Poem Collections "I Enter into Myself", 1968, and "Attack of the Butterflies", 1988, and Collections of Short Texts "Epiphanies", 1971 and 1974, by Imants Ziedonis (1933−2013)
Imants Ziedonis was probably the most influential and widely popular Latvian poet of recent decades. His poetry exemplified a shift from the celebrations of progress that had typified Latvian poetry in the decades after its forced incorporation into the Soviet Union to a more introspective mode, preoccupied with a search for truth and personal growth. And however inward-looking his creative work often was, Ziedonis was very much a public figure, politically active and vocal on the problems facing Latvia, and was involved in many of the struggles his country faced – not least the restoration of its independence.
Born in 1933 into a fisherman’s family in Jūrmala, a seaside town close to Riga, Ziedonis studied at the University of Latvia and later in Moscow. During his studies, he worked variously as a librarian, a teacher and a construction worker on roads. His first poetry collection came out in 1961, and he achieved increasing popularity as the decade went on, in 1968 publishing possibly his most famous collection, “I Enter into Myself” (Es ieeju sevī). In Ziedonis’s vision, entering into oneself was not about escapism, but about reaching a higher level, both in terms of poetry and personal development. He enters into himself by untangling and listing contradictions (cycle “Thesis – Antithesis”), and also displays a fascination with apparent paradoxes and contradictions (cycle “Punctuation Marks” (Pieturas zīmes) as a way breaking down accepted modes of thought.
His next work “Epiphanies” was released in 1971, introducing a literary form he would return to several more times in his career – short texts, unclassifiable in terms of genre, but which displayed aspects of essay and lyrical prose. As he described them himself: “they are impulses, little flashes, in whose light for a few moments life is illuminated especially brightly”. Frequently allegorical or dreamlike, Ziedonis’s epiphanies are often referred to by Latvians in everyday life; his words seeming relevant and applicable for almost any situation.
Symbols were important in Ziedonis’s work – they not only allowed him to express spiritual concepts, but also to evade the prevalent censorship and express a yearning for independence, at both a personal and individual level. The image of the never-ending path was a motif that recurs throughout his work, and was seen by Ziedonis as an end in itself. He once said “my museum could be a road – with just a sign pointing forwards: the Museum of Imants Ziedonis”.
In the second half of 1970s he became increasingly involved in various social and cultural movements, including taking a prominent role in the creation of the “Great Tree Liberation Group” in 1976 to protect the dižkoki or “the great trees” that have particular significance in Latvian culture. This is often cited as among the first environmental movements in Soviet Latvia – protests against environmental destruction later played an important role in the drive for independence.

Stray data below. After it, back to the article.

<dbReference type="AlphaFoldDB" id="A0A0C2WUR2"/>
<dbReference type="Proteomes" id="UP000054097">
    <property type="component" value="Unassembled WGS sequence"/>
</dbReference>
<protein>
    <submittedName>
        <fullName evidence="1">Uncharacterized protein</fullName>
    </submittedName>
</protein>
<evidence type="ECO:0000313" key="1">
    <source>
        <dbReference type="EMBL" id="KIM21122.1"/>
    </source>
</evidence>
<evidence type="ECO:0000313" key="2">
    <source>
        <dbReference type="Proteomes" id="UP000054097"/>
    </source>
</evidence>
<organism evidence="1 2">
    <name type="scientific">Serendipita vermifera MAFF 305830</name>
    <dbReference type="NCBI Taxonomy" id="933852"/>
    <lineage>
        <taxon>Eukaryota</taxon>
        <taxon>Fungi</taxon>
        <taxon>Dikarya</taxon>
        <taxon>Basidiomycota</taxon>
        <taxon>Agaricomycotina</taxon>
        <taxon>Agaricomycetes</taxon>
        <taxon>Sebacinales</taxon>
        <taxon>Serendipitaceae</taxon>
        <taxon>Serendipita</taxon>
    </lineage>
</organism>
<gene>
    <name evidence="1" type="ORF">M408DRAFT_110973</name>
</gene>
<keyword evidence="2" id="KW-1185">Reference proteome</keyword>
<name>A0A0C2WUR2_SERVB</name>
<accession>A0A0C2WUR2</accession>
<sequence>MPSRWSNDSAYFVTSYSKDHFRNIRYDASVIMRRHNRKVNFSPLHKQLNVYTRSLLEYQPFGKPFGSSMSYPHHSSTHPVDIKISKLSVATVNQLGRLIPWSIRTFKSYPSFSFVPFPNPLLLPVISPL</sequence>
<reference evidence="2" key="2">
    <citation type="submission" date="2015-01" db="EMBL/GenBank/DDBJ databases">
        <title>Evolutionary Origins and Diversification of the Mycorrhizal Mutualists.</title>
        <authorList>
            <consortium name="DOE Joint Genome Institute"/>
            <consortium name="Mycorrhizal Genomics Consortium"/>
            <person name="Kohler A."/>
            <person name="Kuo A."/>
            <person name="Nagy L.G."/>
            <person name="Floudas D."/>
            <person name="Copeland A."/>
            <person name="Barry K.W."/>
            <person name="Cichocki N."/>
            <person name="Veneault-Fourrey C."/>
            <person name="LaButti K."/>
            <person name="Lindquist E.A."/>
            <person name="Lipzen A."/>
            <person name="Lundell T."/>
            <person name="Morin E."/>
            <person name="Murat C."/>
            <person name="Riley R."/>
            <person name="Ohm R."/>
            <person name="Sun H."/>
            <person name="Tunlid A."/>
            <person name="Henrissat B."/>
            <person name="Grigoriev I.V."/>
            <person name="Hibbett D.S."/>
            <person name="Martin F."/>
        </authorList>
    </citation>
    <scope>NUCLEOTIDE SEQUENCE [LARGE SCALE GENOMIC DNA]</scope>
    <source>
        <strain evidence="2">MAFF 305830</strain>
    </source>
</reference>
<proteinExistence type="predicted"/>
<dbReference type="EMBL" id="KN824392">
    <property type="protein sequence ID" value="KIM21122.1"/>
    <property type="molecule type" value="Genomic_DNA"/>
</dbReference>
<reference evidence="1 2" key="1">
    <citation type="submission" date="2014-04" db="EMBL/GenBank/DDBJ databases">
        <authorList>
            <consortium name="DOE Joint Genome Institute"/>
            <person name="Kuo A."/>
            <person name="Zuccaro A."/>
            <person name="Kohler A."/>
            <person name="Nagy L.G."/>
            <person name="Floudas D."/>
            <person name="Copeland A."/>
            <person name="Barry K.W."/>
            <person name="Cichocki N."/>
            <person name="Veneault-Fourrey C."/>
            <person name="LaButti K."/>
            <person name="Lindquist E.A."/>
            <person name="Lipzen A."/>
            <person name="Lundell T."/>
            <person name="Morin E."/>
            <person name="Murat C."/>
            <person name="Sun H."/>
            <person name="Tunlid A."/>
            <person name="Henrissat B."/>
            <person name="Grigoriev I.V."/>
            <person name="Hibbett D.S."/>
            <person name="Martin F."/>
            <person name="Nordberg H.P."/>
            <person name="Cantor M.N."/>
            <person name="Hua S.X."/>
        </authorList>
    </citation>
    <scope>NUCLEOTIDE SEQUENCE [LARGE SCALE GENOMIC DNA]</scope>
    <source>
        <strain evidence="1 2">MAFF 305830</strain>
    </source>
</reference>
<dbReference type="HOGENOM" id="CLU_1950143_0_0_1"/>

Towards the end of the 1980s, he became the chairman of the recently created Latvian Cultural Fund and already in 1991 he was the first one to call for the establishment of the Latvian Culture Canon. He founded the Spīdola Prize, a grant for exceptional achievement in the arts and humanities; and also sponsored projects to tidy the banks of the Daugava river, and to create a school for the pottery of the region of Latgale – a regional speciality also included in the Latvian Culture Canon. He was elected to the Supreme Soviet of the Latvian SSR, and on 4th May, 1990 was among the deputies who voted to restore the independence of Latvia that had been forcibly removed fifty years earlier.
During the second half of 1980s, a time of intense struggle to restore Latvia’s independence, Ziedonis’s other work to be included in the Cultural Canon appeared – “Attack of the Butterflies” (Taureņu uzbrukums), a collection characterised by an acute longing for spirituality. Ziedonis himself described it as a collection about internal struggle. The butterflies prevalent throughout are thought to symbolise the soul and its fragile nature.
Ziedonis’s death in 2013, following a long illness, made headlines throughout Latvia. His devotion to spirituality and dignity is continued by the Fund “Viegli” (Easy), established in 2011. This fund supports and brings together a number of initiatives related to the ideas and values cherished by Ziedonis and provides financial support to projects close to Ziedonis’s heart, following his maxim that “Latvia is a land of wonderful beauty, but what is beautiful needs to be helped to appear”. In 2015, the Ziedonis Museum was opened at Ziedonis’s cottage in Murjāņi.
He is among the Latvian authors whose work is most often put to music and his works have been translated into English, Russian, Ukrainian, Swedish, Lithuanian and German. His literary heritage is always present in music, theatre as well as art and is always recreated in various new forms.
Guntis Berelis par Imantu Ziedoni Latvijas kultūras kanonā, 2008.
Fragmenti no Imanta Ziedoņa „Epifāniju” 1. grāmatas, 1971.
Fragmenti no Imanta Ziedoņa „Epifāniju” 2. grāmatas, 1974.
Fragmenti no Imanta Ziedoņa dzejoļu krājuma „Es ieeju sevī”, 1968.
Fragmenti no Imanta Ziedoņa dzejoļu krājuma „Taureņu uzbrukums”, 1988.
Imants Ziedonis: [buklets]. (1981). Rīga: Latvijas PSR Brīvprātīgā grāmatu draugu biedrība. Latvijas Nacionālās bibliotēkas Sīkiespieddarbu krājums.
Latvijas PSR Tautas dzejnieka Imanta Ziedoņa autorvakara programma. (1983). Latvijas Padomju rakstnieku savienības Literatūras propagandas birojs. Latvijas Nacionālās bibliotēkas Sīkiespieddarbu krājums.